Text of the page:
Heringsdorf has many 19th century seaside villas,
buildings and mansions in characteristic Baderarchitektur style that give it a
unique old world charm, and many modern villas
The villa in which Kaiser Wilhelm I stayed on his
visits to Heringsdorf has become one of the
town's most valued landmarks.
19th century villa in
which Kaiser Wilhelm I stayed.
See it @ Google Maps.
Villa Fontane, a 19th
century villa in which Theodor Fontane stayed.
Villa Oppenheim at
Delbrückstraße 11 in Heringsdorf.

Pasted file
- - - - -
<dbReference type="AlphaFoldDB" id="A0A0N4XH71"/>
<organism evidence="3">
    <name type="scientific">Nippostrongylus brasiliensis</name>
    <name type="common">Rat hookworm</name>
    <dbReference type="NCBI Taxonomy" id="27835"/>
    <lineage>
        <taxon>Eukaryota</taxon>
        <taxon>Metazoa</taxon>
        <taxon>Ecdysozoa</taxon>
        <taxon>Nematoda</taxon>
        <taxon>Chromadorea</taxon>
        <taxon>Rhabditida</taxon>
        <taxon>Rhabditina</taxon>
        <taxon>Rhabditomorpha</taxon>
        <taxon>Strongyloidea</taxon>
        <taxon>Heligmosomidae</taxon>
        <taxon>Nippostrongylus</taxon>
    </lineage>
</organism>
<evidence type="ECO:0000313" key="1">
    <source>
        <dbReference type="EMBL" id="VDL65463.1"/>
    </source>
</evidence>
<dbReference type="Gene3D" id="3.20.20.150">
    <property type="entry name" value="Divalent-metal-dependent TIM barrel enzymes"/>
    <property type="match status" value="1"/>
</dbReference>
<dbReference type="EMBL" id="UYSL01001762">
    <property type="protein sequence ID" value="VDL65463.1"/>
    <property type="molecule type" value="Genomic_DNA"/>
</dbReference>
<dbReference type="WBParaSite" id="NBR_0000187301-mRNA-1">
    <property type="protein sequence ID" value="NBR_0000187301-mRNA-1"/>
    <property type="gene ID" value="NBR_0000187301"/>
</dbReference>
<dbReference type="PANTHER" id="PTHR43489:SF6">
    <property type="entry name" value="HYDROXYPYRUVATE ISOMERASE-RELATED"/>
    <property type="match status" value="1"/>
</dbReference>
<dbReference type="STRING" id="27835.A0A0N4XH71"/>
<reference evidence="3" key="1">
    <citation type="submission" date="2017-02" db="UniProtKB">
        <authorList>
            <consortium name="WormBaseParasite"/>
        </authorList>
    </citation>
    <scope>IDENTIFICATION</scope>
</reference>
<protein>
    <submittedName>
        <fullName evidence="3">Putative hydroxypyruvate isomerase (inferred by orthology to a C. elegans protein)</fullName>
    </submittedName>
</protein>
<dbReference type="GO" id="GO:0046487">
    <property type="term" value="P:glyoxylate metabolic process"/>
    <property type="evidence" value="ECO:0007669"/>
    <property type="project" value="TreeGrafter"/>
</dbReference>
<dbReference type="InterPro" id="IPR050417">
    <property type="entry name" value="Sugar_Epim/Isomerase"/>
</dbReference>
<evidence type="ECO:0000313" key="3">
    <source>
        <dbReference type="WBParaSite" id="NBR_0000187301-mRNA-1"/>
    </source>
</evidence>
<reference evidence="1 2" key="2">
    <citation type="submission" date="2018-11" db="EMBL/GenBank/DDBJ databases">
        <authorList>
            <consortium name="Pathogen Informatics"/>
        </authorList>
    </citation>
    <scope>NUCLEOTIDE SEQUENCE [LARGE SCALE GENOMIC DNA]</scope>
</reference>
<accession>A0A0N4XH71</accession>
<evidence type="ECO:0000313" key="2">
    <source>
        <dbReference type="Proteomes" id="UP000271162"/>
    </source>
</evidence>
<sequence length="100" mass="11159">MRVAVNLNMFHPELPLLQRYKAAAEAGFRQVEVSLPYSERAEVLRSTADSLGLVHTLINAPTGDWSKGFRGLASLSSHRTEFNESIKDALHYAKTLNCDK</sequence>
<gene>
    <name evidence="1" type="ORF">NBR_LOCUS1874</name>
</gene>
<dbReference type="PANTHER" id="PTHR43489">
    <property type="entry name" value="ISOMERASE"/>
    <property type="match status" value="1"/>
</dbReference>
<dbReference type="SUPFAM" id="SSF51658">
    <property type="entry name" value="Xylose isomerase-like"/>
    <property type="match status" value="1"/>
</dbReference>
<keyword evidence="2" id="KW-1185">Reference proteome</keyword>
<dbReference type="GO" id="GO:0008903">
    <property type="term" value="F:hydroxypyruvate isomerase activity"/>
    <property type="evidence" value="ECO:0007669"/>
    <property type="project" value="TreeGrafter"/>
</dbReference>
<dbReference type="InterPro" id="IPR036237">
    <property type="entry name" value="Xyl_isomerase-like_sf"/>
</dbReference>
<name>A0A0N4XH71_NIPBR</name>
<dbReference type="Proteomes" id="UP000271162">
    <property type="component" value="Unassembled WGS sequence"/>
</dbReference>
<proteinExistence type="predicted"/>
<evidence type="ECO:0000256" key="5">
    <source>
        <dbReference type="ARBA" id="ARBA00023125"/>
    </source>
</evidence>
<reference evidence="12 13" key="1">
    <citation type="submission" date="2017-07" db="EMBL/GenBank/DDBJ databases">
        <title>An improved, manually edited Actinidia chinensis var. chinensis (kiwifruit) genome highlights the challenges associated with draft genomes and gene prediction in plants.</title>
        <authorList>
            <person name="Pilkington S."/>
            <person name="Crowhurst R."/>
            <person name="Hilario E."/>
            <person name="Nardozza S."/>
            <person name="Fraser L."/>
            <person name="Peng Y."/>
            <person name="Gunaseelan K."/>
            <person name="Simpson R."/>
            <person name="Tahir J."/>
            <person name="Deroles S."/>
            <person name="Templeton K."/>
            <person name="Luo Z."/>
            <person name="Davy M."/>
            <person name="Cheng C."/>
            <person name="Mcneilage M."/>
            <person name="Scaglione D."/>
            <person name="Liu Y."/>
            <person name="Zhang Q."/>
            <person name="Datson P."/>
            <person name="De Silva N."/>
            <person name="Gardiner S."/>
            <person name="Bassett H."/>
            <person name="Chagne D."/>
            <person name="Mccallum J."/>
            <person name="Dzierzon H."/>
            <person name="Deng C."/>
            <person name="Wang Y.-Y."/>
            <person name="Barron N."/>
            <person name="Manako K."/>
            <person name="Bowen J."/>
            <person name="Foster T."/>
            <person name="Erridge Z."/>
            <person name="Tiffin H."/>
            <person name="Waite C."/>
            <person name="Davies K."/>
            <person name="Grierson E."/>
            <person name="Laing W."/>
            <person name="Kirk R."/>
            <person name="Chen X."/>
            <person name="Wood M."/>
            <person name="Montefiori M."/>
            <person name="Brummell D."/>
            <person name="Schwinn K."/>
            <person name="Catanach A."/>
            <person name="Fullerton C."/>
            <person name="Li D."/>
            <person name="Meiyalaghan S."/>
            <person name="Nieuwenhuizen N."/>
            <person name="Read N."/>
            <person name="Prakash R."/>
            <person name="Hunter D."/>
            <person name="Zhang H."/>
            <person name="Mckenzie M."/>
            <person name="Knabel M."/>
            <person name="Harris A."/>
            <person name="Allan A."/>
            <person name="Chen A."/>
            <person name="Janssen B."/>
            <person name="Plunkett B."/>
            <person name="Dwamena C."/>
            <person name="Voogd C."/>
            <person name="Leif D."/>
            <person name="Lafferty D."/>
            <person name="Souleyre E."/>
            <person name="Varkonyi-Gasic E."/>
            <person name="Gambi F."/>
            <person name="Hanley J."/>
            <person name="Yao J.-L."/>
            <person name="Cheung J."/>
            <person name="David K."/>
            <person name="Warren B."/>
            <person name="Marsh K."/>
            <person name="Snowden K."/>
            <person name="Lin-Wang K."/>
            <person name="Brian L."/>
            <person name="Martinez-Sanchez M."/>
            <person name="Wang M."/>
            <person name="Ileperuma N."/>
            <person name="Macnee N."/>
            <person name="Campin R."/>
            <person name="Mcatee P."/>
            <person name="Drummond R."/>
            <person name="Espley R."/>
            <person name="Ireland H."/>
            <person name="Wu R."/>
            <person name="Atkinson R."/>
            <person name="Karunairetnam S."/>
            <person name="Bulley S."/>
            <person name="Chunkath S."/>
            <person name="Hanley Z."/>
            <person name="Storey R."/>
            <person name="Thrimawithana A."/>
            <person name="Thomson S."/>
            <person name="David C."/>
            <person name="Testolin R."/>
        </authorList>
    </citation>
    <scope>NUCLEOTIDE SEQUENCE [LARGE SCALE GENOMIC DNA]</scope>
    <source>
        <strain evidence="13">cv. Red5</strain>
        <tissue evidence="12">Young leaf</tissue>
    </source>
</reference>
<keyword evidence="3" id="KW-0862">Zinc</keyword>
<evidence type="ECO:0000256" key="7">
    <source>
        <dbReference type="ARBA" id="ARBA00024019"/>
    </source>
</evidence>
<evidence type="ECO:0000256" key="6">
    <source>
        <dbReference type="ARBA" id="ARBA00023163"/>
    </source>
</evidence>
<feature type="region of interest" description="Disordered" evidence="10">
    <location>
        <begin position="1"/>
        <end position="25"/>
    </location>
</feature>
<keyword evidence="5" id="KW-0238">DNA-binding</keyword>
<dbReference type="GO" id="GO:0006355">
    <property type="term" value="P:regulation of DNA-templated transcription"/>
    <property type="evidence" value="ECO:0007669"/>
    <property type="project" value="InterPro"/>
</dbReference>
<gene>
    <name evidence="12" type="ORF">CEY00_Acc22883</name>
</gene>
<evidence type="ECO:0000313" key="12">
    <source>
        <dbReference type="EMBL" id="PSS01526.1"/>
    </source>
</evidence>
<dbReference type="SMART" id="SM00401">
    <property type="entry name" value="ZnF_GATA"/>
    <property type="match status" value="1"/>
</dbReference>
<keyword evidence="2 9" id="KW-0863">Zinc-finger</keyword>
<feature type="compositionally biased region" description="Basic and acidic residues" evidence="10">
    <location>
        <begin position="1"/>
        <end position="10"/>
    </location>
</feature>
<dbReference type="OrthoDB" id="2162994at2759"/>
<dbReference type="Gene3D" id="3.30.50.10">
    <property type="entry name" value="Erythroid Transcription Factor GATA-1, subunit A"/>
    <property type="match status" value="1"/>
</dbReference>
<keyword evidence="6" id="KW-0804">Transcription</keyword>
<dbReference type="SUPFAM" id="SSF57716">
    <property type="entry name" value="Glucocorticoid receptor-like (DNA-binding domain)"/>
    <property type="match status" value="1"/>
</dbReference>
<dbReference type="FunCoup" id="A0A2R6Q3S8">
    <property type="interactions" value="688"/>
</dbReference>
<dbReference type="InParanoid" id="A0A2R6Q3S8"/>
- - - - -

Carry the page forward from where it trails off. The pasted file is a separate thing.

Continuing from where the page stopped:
A fine examples of 19th-century architecture on the
L. Feininger often
used this villa as a motif for his watercolors and
Baderarchitektur design style in Heringsdorf
Heringsdorf pier is
508 meters long, and it is the longest pier in
2005, Heringsdorf took over the administration of
Ahlbeck and Bansin, and through a travel
advertising campaign that ran until 2006
Heringsdorf became better known as
"Dreikaiserbader" i.e. Three Imperial
Spas. The three towns that comprise Heringsdorf
municipality are often colloquially called the
"bathtub of Berlin". But before WWII
that colloquial name also applied to Swinoujscie
(Swinemunde), the first of the Imperial Spas.
A boardwalk to the
Imperial beach in Heringsdorf
Maxim Gorky used to
live in Villa
when he was in exile in Prussia.
Now, it's been turned into the Maxim Gorky Museum.
Maxim-Gorki-Straße 13, Heringsdorf